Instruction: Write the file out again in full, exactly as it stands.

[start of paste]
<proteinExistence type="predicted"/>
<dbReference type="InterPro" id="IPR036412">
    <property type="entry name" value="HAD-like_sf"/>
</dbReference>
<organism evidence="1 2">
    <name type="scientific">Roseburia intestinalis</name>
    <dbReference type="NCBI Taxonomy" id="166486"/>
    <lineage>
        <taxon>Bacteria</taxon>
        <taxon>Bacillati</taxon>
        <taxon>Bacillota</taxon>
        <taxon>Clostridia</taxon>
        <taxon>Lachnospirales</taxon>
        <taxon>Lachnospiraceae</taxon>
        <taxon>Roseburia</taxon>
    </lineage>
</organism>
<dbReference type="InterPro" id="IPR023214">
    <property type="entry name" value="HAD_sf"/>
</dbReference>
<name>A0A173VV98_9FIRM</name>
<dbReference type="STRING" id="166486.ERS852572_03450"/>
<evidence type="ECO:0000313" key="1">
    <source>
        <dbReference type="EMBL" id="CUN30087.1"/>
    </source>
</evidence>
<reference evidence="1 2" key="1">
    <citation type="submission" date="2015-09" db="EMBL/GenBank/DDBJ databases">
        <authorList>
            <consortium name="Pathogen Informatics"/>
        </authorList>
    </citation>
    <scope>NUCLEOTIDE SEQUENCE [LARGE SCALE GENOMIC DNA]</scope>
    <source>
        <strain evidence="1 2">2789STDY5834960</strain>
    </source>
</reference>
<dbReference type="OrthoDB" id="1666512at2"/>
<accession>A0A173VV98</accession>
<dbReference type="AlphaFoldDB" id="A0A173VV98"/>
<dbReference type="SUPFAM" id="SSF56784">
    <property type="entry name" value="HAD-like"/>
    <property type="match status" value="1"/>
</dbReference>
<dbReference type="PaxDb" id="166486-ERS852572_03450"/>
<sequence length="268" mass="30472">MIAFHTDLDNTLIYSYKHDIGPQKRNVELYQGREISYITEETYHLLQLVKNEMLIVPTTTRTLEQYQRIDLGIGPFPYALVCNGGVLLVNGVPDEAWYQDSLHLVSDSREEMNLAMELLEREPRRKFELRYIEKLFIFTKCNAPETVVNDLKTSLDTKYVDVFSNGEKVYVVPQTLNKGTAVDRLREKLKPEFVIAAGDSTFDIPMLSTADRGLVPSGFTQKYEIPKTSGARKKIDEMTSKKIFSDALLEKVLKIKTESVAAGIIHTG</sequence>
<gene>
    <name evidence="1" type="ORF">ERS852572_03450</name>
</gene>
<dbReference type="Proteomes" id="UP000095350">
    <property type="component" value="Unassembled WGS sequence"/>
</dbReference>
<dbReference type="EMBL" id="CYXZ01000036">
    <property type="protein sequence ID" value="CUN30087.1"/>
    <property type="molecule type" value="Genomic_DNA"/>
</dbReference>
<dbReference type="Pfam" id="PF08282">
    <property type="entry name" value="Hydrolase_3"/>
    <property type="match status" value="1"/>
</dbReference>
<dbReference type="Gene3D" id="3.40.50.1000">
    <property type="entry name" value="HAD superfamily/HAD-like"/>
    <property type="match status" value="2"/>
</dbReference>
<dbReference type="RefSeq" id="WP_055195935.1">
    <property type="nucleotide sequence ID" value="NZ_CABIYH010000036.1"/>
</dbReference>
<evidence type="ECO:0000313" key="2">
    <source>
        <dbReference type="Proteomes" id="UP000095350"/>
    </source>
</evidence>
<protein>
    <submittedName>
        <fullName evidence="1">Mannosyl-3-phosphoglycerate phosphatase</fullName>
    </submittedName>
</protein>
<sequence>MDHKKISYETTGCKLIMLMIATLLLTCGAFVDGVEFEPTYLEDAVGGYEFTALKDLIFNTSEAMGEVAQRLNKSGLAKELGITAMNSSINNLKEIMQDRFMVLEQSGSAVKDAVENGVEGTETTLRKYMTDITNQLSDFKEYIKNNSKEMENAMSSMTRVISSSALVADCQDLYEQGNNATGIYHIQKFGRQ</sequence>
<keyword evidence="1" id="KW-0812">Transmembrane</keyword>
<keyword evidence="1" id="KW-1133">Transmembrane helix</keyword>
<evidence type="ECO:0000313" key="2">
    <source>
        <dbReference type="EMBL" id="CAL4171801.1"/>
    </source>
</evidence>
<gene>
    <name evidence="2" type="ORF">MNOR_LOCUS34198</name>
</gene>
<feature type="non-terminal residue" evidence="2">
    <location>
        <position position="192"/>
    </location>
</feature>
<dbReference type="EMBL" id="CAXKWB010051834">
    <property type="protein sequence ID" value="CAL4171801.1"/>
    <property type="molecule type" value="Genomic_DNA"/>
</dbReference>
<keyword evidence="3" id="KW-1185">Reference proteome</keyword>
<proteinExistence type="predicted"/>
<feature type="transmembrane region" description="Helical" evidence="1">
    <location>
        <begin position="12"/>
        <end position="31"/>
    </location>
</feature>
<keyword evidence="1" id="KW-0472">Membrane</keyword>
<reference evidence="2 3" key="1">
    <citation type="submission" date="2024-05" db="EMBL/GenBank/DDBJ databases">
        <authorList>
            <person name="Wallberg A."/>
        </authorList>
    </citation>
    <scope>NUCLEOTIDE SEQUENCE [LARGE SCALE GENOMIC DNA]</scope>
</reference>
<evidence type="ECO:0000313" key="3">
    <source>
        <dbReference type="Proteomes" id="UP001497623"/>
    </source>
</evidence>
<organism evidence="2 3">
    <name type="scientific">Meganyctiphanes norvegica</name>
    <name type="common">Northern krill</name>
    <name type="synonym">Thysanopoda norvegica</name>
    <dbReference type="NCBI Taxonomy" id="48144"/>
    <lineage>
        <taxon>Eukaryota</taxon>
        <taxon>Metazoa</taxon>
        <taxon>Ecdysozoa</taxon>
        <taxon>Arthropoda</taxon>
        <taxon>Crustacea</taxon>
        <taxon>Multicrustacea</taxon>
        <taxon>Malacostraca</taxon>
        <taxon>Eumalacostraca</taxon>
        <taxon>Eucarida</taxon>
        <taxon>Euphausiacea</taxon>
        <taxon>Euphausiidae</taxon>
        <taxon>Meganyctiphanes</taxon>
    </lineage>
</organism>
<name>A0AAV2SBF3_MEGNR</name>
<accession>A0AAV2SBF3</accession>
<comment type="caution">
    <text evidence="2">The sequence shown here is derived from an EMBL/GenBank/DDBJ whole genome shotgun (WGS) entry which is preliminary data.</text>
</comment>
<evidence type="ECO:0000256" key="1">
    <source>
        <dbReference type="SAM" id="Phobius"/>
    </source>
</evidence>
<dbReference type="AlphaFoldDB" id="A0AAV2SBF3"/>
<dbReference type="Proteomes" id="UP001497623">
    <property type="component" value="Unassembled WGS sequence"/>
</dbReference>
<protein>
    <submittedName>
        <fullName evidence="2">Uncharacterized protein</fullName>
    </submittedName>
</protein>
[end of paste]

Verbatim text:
<proteinExistence type="predicted"/>
<dbReference type="InterPro" id="IPR036412">
    <property type="entry name" value="HAD-like_sf"/>
</dbReference>
<organism evidence="1 2">
    <name type="scientific">Roseburia intestinalis</name>
    <dbReference type="NCBI Taxonomy" id="166486"/>
    <lineage>
        <taxon>Bacteria</taxon>
        <taxon>Bacillati</taxon>
        <taxon>Bacillota</taxon>
        <taxon>Clostridia</taxon>
        <taxon>Lachnospirales</taxon>
        <taxon>Lachnospiraceae</taxon>
        <taxon>Roseburia</taxon>
    </lineage>
</organism>
<dbReference type="InterPro" id="IPR023214">
    <property type="entry name" value="HAD_sf"/>
</dbReference>
<name>A0A173VV98_9FIRM</name>
<dbReference type="STRING" id="166486.ERS852572_03450"/>
<evidence type="ECO:0000313" key="1">
    <source>
        <dbReference type="EMBL" id="CUN30087.1"/>
    </source>
</evidence>
<reference evidence="1 2" key="1">
    <citation type="submission" date="2015-09" db="EMBL/GenBank/DDBJ databases">
        <authorList>
            <consortium name="Pathogen Informatics"/>
        </authorList>
    </citation>
    <scope>NUCLEOTIDE SEQUENCE [LARGE SCALE GENOMIC DNA]</scope>
    <source>
        <strain evidence="1 2">2789STDY5834960</strain>
    </source>
</reference>
<dbReference type="OrthoDB" id="1666512at2"/>
<accession>A0A173VV98</accession>
<dbReference type="AlphaFoldDB" id="A0A173VV98"/>
<dbReference type="SUPFAM" id="SSF56784">
    <property type="entry name" value="HAD-like"/>
    <property type="match status" value="1"/>
</dbReference>
<dbReference type="PaxDb" id="166486-ERS852572_03450"/>
<sequence length="268" mass="30472">MIAFHTDLDNTLIYSYKHDIGPQKRNVELYQGREISYITEETYHLLQLVKNEMLIVPTTTRTLEQYQRIDLGIGPFPYALVCNGGVLLVNGVPDEAWYQDSLHLVSDSREEMNLAMELLEREPRRKFELRYIEKLFIFTKCNAPETVVNDLKTSLDTKYVDVFSNGEKVYVVPQTLNKGTAVDRLREKLKPEFVIAAGDSTFDIPMLSTADRGLVPSGFTQKYEIPKTSGARKKIDEMTSKKIFSDALLEKVLKIKTESVAAGIIHTG</sequence>
<gene>
    <name evidence="1" type="ORF">ERS852572_03450</name>
</gene>
<dbReference type="Proteomes" id="UP000095350">
    <property type="component" value="Unassembled WGS sequence"/>
</dbReference>
<dbReference type="EMBL" id="CYXZ01000036">
    <property type="protein sequence ID" value="CUN30087.1"/>
    <property type="molecule type" value="Genomic_DNA"/>
</dbReference>
<dbReference type="Pfam" id="PF08282">
    <property type="entry name" value="Hydrolase_3"/>
    <property type="match status" value="1"/>
</dbReference>
<dbReference type="Gene3D" id="3.40.50.1000">
    <property type="entry name" value="HAD superfamily/HAD-like"/>
    <property type="match status" value="2"/>
</dbReference>
<dbReference type="RefSeq" id="WP_055195935.1">
    <property type="nucleotide sequence ID" value="NZ_CABIYH010000036.1"/>
</dbReference>
<evidence type="ECO:0000313" key="2">
    <source>
        <dbReference type="Proteomes" id="UP000095350"/>
    </source>
</evidence>
<protein>
    <submittedName>
        <fullName evidence="1">Mannosyl-3-phosphoglycerate phosphatase</fullName>
    </submittedName>
</protein>
<sequence>MDHKKISYETTGCKLIMLMIATLLLTCGAFVDGVEFEPTYLEDAVGGYEFTALKDLIFNTSEAMGEVAQRLNKSGLAKELGITAMNSSINNLKEIMQDRFMVLEQSGSAVKDAVENGVEGTETTLRKYMTDITNQLSDFKEYIKNNSKEMENAMSSMTRVISSSALVADCQDLYEQGNNATGIYHIQKFGRQ</sequence>
<keyword evidence="1" id="KW-0812">Transmembrane</keyword>
<keyword evidence="1" id="KW-1133">Transmembrane helix</keyword>
<evidence type="ECO:0000313" key="2">
    <source>
        <dbReference type="EMBL" id="CAL4171801.1"/>
    </source>
</evidence>
<gene>
    <name evidence="2" type="ORF">MNOR_LOCUS34198</name>
</gene>
<feature type="non-terminal residue" evidence="2">
    <location>
        <position position="192"/>
    </location>
</feature>
<dbReference type="EMBL" id="CAXKWB010051834">
    <property type="protein sequence ID" value="CAL4171801.1"/>
    <property type="molecule type" value="Genomic_DNA"/>
</dbReference>
<keyword evidence="3" id="KW-1185">Reference proteome</keyword>
<proteinExistence type="predicted"/>
<feature type="transmembrane region" description="Helical" evidence="1">
    <location>
        <begin position="12"/>
        <end position="31"/>
    </location>
</feature>
<keyword evidence="1" id="KW-0472">Membrane</keyword>
<reference evidence="2 3" key="1">
    <citation type="submission" date="2024-05" db="EMBL/GenBank/DDBJ databases">
        <authorList>
            <person name="Wallberg A."/>
        </authorList>
    </citation>
    <scope>NUCLEOTIDE SEQUENCE [LARGE SCALE GENOMIC DNA]</scope>
</reference>
<evidence type="ECO:0000313" key="3">
    <source>
        <dbReference type="Proteomes" id="UP001497623"/>
    </source>
</evidence>
<organism evidence="2 3">
    <name type="scientific">Meganyctiphanes norvegica</name>
    <name type="common">Northern krill</name>
    <name type="synonym">Thysanopoda norvegica</name>
    <dbReference type="NCBI Taxonomy" id="48144"/>
    <lineage>
        <taxon>Eukaryota</taxon>
        <taxon>Metazoa</taxon>
        <taxon>Ecdysozoa</taxon>
        <taxon>Arthropoda</taxon>
        <taxon>Crustacea</taxon>
        <taxon>Multicrustacea</taxon>
        <taxon>Malacostraca</taxon>
        <taxon>Eumalacostraca</taxon>
        <taxon>Eucarida</taxon>
        <taxon>Euphausiacea</taxon>
        <taxon>Euphausiidae</taxon>
        <taxon>Meganyctiphanes</taxon>
    </lineage>
</organism>
<name>A0AAV2SBF3_MEGNR</name>
<accession>A0AAV2SBF3</accession>
<comment type="caution">
    <text evidence="2">The sequence shown here is derived from an EMBL/GenBank/DDBJ whole genome shotgun (WGS) entry which is preliminary data.</text>
</comment>
<evidence type="ECO:0000256" key="1">
    <source>
        <dbReference type="SAM" id="Phobius"/>
    </source>
</evidence>
<dbReference type="AlphaFoldDB" id="A0AAV2SBF3"/>
<dbReference type="Proteomes" id="UP001497623">
    <property type="component" value="Unassembled WGS sequence"/>
</dbReference>
<protein>
    <submittedName>
        <fullName evidence="2">Uncharacterized protein</fullName>
    </submittedName>
</protein>